Biomechanical Comparison of Proximal Radius Locking Plates Under Dynamic Loading
Proximal radius fractures are commonly encountered in general orthopaedic and upper extremity subspecialty practices. The surgical treatment of these fractures includes the anatomical reconstruction and stable fixation of the proximal radius to achieve early recovery of elbow function, reducing the complication rate. These goals are often obtained in cases showing no or minimal comminution. However, due to high complication rates in the management of complex and highly comminuted fractures, locked plating systems are being utilized with increasing frequency. Specifically, 20% of all elbow trauma is associated with radial head/neck fractures, which historically has been treated with excision or prosthetic replacement. Further, recent literature advocates radial head preservation whenever possible in young, active patients. This study compares the biomechanical properties of two proximal radius locking plate designs under dynamic loading to determine their ability to withstand the forces which occur during fracture healing and early postoperative rehabilitation.
Biomechanical Properties of Fixed-Angle Volar Distal Radius Plates Under Dynamic Loading
Distal radius fractures are commonly encountered in general orthopaedic and hand subspecialty practices. Most surgeons are comfortable with both operative and nonoperative management of these fractures. Treatment options have evolved with fracture pattern governing the specific treatment modality. Casting with or without reduction, percutaneous pinning, external fixation, and open reduction with internal fixation employing dorsal, volar and fragment specific plates are all common methods used to treat these injuries. A paradigm shift has occurred in the treatment of dorsally displaced distal radius fractures. Previous volar plating techniques demonstrated a high failure rate when compared to distal buttress plating which prevented fracture settling and recurrent displacement. Orbay and others have developed volar plating constructs, which provide subchondral support to the distal radius, transferring radiocarpal forces experienced in the postoperative period to the plate and volar cortex. Previous studies have examined biomechanical differences between dorsal and volar plating while further investigations between specific volar plate constructs under static and dynamic loading conditions have been reported. This study compares the biomechanical properties of eight different fixed-angle volar distal radius plate designs under dynamic loading to determine their ability to withstand the forces which occur during fracture healing and early postoperative rehabilitation.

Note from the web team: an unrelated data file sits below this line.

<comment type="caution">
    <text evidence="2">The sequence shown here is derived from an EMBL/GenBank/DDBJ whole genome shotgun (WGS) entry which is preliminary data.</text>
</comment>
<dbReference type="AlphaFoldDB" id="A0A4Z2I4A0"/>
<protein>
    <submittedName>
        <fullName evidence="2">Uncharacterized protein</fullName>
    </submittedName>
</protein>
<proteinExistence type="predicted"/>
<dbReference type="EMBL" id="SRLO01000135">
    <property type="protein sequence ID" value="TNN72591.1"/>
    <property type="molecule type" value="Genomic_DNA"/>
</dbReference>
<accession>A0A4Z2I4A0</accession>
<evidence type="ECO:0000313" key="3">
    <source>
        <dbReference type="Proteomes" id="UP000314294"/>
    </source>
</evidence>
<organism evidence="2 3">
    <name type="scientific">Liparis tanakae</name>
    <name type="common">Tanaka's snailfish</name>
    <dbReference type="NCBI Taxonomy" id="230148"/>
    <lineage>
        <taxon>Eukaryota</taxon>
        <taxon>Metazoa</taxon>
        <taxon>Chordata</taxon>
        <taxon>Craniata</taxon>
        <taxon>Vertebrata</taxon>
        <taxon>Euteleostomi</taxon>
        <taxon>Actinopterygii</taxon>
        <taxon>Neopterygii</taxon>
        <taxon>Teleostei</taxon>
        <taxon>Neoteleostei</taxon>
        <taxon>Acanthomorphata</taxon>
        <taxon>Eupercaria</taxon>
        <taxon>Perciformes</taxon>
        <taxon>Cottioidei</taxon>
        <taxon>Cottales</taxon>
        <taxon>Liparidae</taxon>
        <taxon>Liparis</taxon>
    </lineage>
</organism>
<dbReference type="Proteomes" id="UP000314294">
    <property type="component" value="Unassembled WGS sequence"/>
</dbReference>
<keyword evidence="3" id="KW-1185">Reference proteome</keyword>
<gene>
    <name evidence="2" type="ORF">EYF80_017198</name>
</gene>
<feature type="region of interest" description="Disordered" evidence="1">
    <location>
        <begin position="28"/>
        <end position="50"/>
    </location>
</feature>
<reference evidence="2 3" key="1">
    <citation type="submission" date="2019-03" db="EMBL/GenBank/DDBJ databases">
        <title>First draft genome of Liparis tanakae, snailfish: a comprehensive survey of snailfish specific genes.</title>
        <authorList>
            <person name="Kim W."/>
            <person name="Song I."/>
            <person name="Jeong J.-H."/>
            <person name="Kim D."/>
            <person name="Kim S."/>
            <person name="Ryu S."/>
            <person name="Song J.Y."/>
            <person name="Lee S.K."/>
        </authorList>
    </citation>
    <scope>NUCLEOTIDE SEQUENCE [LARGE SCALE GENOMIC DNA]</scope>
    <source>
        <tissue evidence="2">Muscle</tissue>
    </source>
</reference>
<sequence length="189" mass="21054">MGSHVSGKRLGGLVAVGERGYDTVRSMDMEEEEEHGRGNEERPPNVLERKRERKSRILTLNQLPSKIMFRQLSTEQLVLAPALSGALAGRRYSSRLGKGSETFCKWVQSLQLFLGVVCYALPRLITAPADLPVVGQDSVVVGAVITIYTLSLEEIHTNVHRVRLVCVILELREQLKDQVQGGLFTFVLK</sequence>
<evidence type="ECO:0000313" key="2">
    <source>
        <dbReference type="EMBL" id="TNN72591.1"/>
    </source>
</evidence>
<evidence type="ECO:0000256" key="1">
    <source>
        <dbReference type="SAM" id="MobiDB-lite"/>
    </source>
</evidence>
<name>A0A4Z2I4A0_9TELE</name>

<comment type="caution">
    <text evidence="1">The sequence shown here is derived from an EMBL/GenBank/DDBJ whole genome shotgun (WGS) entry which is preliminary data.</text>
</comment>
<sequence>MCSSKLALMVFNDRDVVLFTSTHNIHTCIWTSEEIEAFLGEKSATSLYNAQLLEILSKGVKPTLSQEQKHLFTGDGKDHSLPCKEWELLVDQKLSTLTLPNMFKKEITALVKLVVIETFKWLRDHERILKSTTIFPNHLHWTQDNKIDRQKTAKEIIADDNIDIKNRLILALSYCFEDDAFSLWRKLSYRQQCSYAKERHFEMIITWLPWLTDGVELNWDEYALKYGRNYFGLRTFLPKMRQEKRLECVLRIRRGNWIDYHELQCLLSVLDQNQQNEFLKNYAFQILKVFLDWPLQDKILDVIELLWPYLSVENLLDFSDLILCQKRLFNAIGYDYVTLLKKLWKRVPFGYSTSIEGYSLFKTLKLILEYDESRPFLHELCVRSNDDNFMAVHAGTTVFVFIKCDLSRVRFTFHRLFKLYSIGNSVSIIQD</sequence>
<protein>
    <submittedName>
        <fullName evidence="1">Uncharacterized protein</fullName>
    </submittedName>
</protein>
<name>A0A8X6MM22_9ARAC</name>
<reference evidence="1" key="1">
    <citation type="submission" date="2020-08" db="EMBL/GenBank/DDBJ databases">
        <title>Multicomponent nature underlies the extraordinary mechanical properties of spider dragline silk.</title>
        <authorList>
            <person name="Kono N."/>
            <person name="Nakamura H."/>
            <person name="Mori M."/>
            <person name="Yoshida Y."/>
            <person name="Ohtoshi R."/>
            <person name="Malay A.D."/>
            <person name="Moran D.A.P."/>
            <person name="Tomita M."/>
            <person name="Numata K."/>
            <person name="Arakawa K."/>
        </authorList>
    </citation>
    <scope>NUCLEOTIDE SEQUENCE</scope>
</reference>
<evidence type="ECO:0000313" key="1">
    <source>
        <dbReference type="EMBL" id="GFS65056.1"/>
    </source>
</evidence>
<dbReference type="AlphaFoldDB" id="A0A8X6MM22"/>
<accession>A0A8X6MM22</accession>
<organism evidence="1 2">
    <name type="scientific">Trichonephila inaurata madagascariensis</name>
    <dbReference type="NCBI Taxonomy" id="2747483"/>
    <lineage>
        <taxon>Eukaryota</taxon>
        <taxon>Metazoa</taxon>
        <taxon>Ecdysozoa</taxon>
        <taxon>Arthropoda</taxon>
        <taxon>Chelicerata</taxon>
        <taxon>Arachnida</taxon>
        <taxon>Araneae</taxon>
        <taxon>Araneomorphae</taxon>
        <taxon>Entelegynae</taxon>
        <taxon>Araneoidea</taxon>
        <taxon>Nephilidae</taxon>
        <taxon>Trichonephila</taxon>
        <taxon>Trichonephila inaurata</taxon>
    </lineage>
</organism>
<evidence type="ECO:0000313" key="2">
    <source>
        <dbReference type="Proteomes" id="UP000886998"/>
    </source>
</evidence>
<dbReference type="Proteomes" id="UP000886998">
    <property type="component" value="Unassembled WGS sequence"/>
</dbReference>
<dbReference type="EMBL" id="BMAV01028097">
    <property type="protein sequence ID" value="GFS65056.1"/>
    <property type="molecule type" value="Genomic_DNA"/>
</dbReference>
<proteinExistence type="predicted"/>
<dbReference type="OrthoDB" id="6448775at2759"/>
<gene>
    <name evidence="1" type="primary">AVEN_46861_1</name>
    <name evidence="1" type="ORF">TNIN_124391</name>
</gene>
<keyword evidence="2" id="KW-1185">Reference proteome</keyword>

Scaphoid Fracture Repair: A Biomechanical Comparison of Contemporary Cancellous Bone Screws
Scaphoid fractures are common, but often challenging to treat. Clinic studies have demonstrated that both conservative treatment and internal fixation have successful long-term results with the latter providing earlier recovery of motion, decreased immobilization an dearly return to activity. Additionally, internal fixation is indicated as the preferred treatment for displaced or unstable scaphoid fractures, nonunions and late presenting fractures. Many surgeons have also advocated internal fixation for the treatment of acute nondisplaced fractures. Cancellous screw fixation of the scaphoid is one of the more popular and effective methods of treatment, as evidenced by the number of designs available to the orthopaedic surgeon. However, the clinical success of internal fixation is highly dependent upon the ability of the screw to obtain initial compression across the fracture site and its retention, under physiologic loading. This study compares the performance characteristics of seven, contemporary, scaphoid screw designs.